Turning dark times into lighter hopes
by Brian James and Leigh Maynard
Legendary Irish-American designer Paul Costelloe chose to show his Spring Summer 2022 collection in a dual format which respected the caution that still pervades society while also acknowledging the freedoms that are slowly re-emerging.
Primarily showing digitally, Paul also invited a number of guests to his Marylebone atelier where a number of models walked displaying a selection of those digital runway looks while also allowing us the privilege of seeing him and his team at work first hand. 5ELEVEN were delighted to be welcomed behind the scenes to see the Spring Summer 2022 pieces up close and to gain a fascinating insight into the master designer's creative process.
We were shown a series of the most stunning dresses in a colour palette of beige, citrus, vibrant light green and translucent baby blue. There were short and long hemlines, pieces that had a by-the- pool resort feel to them and pieces which were confections of ruffles, exaggerated puff sleeves and floor length glamour. For those mulling over what to wear back to the office we also saw the most gorgeous baby blue twin sets pared with ankle socks and white shoes, clothing to glam up the dullest of commutes. These in-salon looks were just a segment of the garments featured on the digital showcase which also featured longline tailored jackets with low cut lapels, Macs in sensual patent leather and pieces in lycra which screamed active wear luxe. The designers' bags were presented in large print linen weekend style with soft-leather belted accessories bringing an everyday functionality to this gorgeous collection.
It was a collection to take the Paul Costelloe aficionado from morning gym to daytime office, to evening party. And while it bore all the signature hallmarks that we have come to love from him, it was also a collection which fully demonstrated the ongoing evolution of a designer who fully embraces the present while being influenced by the past.
We had the pleasure to sit with Paul during our visit and asked him what had inspired this latest body of work. Paul told us that the “The specific print of the collection is from the Book of Kells which was written on the Isle of Iona in Scotland”. Always attuned to his own Celtic heritage the Book of Kells was written by Irish monks in 800 AD and is an illuminated Latin manuscript depicting the four gospels. Paul went onto explain that he and his son had visited Trinity College, Dublin, where it is held, and both were inspired by it. With the seed sown, he and his son who is a printer and artist had the genesis for a concept that would evoke the traditions of a long-lost culture that echoes the turbulence of today. Those influences manifested themselves through Paul re-interpreting the scrollwork designs and microscopic detailing of the Book of Kells in his own painterly hand to adorn his creations.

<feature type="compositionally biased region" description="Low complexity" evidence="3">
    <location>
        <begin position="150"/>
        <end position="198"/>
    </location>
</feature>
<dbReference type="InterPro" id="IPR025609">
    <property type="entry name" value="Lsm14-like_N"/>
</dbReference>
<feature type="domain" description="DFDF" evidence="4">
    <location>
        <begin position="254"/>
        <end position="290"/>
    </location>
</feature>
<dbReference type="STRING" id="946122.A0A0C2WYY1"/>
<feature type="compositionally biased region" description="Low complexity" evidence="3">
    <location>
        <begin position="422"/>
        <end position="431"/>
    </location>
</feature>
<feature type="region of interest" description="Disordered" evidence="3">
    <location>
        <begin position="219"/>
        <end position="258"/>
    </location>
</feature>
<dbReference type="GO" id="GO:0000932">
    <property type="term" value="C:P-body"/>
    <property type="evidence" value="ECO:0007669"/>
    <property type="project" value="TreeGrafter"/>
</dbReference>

The designer explained that the Celtic connection was further solidified through the natural fabrics such as linen being partly sourced in County Wexford and printed in Northern Ireland. Paul said that “It’s quite a nice story as Northern Ireland is often only bad news... so we are covering both sides of the Border and being apolitical”.
Asking him how he felt about showing his latest collection as a digital / salon hybrid and whether he had missed the physical interaction with people Paul told 5ELEVEN “I've been commuting the whole time on my bike coming into here to work, windows open, myself and my son, working throughout, feeling comparatively healthy”. He added that he is planning a physical catwalk show for next February back at the Waldorf Hotel, the quite stunning location which has served for many years as the eponymous labels fashion week home.
Musing on that return to physical shows and the pandemics impact on the fashion industry, Paul felt that it has affected retail and consequently the industry very badly. He has at the same time seen much creative positivity arising during these troubled times. “It has given people the opportunity to create from their own local environment and people have had to look in rather than look out to develop projects so that develops creativity in itself.”
This positive attitude is one that imbues all that Paul Costelloe does and one of the things which so drew him to the Book of Kells was that it offered society a beacon of hope, turning dark times into lighter hopes for the future. As we move towards the end of 2021 with a still uncertain future ahead of us that mantra is one that could be equally applicable for 21st century society. And Paul Costelloe is definitely one designer who makes all our lives that much lighter.
5ELEVEN would like to thank Paul for taking the time to speak to us at his atelier and Rob and the team at Trace Publicity for making us so welcome. All images courtesy of Paul Costelloe.